Monthly Archives: July 2014

Summer Workshop

On Saturday, July 5th, a host of Gardiner’s Company and friends gathered at the Hamilton’s house on Pepper Alley for some sewing, some painting, some personal projects, a class on ‘falling bands’, and lots of delicious food. Sadly the motivation to do any actual skirmishing never appeared, but there was plenty of talking about fighting.

New tables were acquired for the Company’s use, and so several folks got to work painting them Bandes blue, and then applying one coat of varnish.

Edwin and Alan apply varnish

Edwin and Alan apply varnish to newly painted tables

More than a few bandesmen worked on some personal projects in the shade. Richard worked on weaving some new trim, Ester fingerloop braids new cords for shirt strings, and Eleanor works on some hand sewing on a new bodice, but also helped make a new doublet pattern for Robert, as well as helping Zeke with some pants.

Personal projects in the works

Personal projects in the works; sewing and weaving

Sadly, the larger of the resident beagles hurt his knee in all the excitement of visitors, so he was properly medicated and crated, but kept near Master Hamilton to ensure he remained quiet and as happy as possible. The girl beagle did her best to make everyone feel welcomed and shed upon, with a happy doggie grin and wiggly rear.

Beagles at rest

Beagles at rest

Isobel hosted a class on the falling band, a collar that was issued to all bandesmen in Gardiner’s Company to protect the necks of their doublets.

Typical workaday falling band

Typical workaday falling band

Isobel showed a variety of falling bands and cuffs, from the truly fancy bedecked with lace, to the simplest pleated of a rougher linen. She also demonstrated pulling threads to ensure a straight cut on the grain, as well as a precursor to making a neat drawn work hem.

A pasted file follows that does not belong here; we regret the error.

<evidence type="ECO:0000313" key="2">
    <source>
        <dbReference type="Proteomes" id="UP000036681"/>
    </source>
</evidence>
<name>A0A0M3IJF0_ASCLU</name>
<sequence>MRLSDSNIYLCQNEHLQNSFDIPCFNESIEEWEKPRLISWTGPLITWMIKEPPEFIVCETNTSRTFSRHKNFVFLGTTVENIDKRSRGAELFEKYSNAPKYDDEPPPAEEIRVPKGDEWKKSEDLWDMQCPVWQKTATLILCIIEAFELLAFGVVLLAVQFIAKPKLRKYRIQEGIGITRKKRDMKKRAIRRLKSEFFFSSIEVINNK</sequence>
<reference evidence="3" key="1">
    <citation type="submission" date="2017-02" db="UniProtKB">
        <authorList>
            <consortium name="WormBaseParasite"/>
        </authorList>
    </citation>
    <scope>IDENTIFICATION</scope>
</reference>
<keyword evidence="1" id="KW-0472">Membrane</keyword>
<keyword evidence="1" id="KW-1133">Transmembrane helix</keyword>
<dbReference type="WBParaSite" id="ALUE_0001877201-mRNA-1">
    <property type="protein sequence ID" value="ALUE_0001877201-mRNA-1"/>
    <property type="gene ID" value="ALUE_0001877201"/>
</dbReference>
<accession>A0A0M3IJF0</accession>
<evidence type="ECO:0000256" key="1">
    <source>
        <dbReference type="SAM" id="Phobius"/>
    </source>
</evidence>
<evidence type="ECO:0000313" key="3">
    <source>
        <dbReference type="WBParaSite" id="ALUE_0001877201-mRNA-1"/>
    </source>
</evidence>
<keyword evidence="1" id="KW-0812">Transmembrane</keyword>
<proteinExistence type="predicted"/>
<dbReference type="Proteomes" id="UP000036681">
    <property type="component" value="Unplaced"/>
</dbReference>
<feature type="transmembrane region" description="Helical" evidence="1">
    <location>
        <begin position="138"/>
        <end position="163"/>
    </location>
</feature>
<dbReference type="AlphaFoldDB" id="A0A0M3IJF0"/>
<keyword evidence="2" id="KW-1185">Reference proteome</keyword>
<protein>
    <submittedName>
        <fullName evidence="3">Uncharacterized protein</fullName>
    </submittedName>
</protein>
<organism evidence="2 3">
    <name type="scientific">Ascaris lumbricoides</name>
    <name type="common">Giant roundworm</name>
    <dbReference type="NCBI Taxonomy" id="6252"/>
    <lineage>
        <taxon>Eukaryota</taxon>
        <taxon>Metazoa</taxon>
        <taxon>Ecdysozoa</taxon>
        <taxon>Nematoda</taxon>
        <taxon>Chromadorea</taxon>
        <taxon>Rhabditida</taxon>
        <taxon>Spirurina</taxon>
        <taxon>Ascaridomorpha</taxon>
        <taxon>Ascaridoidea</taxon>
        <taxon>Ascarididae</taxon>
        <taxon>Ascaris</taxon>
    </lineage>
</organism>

Several types of falling bands

Several types of falling bands

She gave us a great ratio to figure out how to determine starting lengths of linen strips. Start by measuring the collar of a doublet from either side of the button placket, and add two inches for hems. This piece is for the neckband portion that will attach to the doublet collar, and should be roughly two inches wide. Take the neckband measurement and double that to determine the length of the collar fall, which ideally is about 4 inches wide. The fall can be narrower at around 2 inches, or much wider around 8 inches, depending on taste or fashion. The same ratio works for cuffs as well, if you choose.

Most importantly, we were exceptionally well fed. From a delicious lunch with sides and baked goods, to a grilled dinner, and decadent dessert. Once again, our cooks excelled in their jobs and we are fortunate in their company.

Zeke enjoys dessert

Zeke enjoys dessert

Fashion in Colonial Virginia

On Saturday, June 28th, Robert and Isobel, Christopher and Emma, and Alan and Jane descended on Jamestown Settlement’s Fort to volunteer for the day discussing fashion, clothing, and textiles to visitors, in addition to the history of the Fort.

The Governor’s new clothes were on display, one set laid out on the Governor’s bed as if prior to getting dressed, and the fine silk suit folded neatly in the clothes press.

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Emma, Robert, and Isobel stage and interpret in the Parlor and Hall of the Governor’s house.

Governor's Parlor

Governor’s Parlor


Governor’s Chair gets the royal treatment

A few more pictures of the day are available on Flickr.